- “In compression injury, the presence of periradicular fibrosis will compound the nerve root pain by fixing the nerve in one position, thereby increasing the susceptibility of the nerve root to tension or compression. Use of the intraoperative straight-leg raise test in humans has shown that hernia compresses the nerve roots and increases their flatness, thus resulting in a clear disturbance with gliding distance reduced to only a few millimeters, reduced intraradicular blood flow, and significantly deteriorated amplitude of the nerve root action potential after 30 sof the test. This transient conduction disturbance probably results from temporary ischemic changes in the nerve root, which suggests that the primary cause of radicular pain is mechanical force of the nerve root induced by periradicular adhesive tissue around the herniated disc. However, radicular pain can be produced via stimulation of a swollen or stretched nerve root alone.”
Let’s review them one-by-one:
- Could pressure ⇒ compression ⇒ hypoxia ⇒ cell damage and death?
Yes – undoubtedly. Thus, it seems likely that the flaw lies not in the argument itself, but in the assumption that a) this occurs frequently in humans, b) that the animal models can be translated into humans and c) that damaged nerves more often than not lead to (surgically reversible) pain. All three arguments are flawed.
See reference above regarding frequency of asymptomatic patients/people with MRI-verified root compression.
See comments regarding the limitations of the SNL-model above. Supplementary reading is Suter MR et al. (2012) and Tappe-Theodor A et al (2019) for animal and Reddy KS et al. (2012) for human models.
A large cohort study from the UK found that “only” around 1:5 patients with peripheral neuropathy may have symptoms (Abbott, CA et al. 2011), indicating that even in the presence of minor nerve damage, pain is not the dominant feature in the majority of people. In patients where pain is the dominant symptom, surgery is generally not considered (Colloca L et al. 2017).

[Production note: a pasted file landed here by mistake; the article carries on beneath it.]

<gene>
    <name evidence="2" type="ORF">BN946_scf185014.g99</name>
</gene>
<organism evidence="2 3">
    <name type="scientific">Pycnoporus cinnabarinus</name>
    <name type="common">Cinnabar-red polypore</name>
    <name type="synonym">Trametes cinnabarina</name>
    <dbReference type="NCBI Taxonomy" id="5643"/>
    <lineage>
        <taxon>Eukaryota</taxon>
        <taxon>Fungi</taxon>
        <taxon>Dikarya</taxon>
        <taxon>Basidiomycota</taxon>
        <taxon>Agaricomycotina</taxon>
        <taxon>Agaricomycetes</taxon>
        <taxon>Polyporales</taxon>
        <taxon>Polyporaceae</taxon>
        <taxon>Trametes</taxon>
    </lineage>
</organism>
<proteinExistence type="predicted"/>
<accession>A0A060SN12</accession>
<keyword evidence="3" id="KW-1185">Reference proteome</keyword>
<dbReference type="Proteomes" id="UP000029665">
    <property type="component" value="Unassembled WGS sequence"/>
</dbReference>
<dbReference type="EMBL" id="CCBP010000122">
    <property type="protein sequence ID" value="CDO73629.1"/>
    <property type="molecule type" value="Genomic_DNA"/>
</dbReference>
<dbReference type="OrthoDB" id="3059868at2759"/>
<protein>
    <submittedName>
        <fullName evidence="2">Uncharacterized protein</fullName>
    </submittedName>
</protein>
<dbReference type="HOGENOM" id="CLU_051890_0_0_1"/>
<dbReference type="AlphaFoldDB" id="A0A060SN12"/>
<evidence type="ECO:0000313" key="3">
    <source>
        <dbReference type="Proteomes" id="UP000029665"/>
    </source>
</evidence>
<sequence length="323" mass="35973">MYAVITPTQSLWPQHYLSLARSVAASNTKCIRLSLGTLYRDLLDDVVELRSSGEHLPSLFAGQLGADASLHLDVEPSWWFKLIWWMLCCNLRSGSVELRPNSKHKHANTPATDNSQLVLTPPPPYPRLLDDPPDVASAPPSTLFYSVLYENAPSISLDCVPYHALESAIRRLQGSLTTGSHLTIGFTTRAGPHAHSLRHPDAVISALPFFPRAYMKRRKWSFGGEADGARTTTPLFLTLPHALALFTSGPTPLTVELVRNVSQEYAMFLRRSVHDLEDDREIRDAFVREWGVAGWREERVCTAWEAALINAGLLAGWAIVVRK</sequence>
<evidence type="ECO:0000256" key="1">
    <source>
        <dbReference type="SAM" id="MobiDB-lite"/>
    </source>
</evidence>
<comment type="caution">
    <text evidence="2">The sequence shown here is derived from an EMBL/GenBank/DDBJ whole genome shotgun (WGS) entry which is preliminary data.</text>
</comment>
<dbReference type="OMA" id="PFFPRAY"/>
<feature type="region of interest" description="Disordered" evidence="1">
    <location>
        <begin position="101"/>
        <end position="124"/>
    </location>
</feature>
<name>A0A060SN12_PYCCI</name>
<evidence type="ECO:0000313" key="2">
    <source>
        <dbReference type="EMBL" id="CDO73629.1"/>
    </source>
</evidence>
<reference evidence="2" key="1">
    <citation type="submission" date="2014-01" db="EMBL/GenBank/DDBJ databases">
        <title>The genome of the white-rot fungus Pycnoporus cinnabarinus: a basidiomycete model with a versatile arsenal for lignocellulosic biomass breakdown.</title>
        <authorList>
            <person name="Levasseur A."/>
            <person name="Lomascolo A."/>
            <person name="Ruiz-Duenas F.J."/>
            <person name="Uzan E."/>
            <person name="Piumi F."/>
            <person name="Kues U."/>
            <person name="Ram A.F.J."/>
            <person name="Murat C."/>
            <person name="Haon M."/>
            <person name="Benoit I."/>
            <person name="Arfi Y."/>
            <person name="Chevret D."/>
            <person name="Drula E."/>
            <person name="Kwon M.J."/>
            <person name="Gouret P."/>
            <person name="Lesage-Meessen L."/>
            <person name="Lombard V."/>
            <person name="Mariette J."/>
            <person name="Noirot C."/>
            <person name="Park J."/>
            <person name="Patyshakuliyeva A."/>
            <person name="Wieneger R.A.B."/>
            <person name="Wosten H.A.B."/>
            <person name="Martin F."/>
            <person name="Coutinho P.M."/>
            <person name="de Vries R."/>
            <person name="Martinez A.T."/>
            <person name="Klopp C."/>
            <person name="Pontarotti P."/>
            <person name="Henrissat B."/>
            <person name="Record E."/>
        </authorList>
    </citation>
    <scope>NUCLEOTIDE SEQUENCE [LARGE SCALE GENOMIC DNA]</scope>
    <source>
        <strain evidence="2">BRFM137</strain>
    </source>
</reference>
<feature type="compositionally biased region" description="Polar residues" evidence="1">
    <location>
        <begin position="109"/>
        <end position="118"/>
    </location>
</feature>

…even in the presence of minor nerve damage, pain is not the dominant feature in the majority of people.
- “Fibrosis ⇒ restricted movement of nerve ⇒ increased susceptibility to tension or compression”.
The supporting argument is that if the patient has a ‘herniation’ a Straight Leg Raise Test reduces blood flow and action potentials. Furthermore, they postulate that ‘swollen or stretched’ nerves can contribute to pain, even in the absence of fibrosis/transient compression. Confusingly, the next section states that “…some intimate contact between the herniated disc material and the nerve root is required for the pain.”
So, if ‘herniated disc material’ (i.e. chemical provocation) is necessary, neither of the other factors can be considered mechanistically relevant. Also, in terms of clinical relevance, it would appear counterintuitive to think that surgery (i.e. a massive chemical provocation) should be the best thing to do to a nerve root that may already be prone to restricted blood flow.
Standing on the shoulders of giants
Being a clinician means being able to constantly zoom in on details from the history of the patient, and out to a meta-perspective where we compare the symptoms, etc. with the evidence and theories we know. For us to do so, we have learned dozens of theories, which usually builds on the same ‘meta-models’.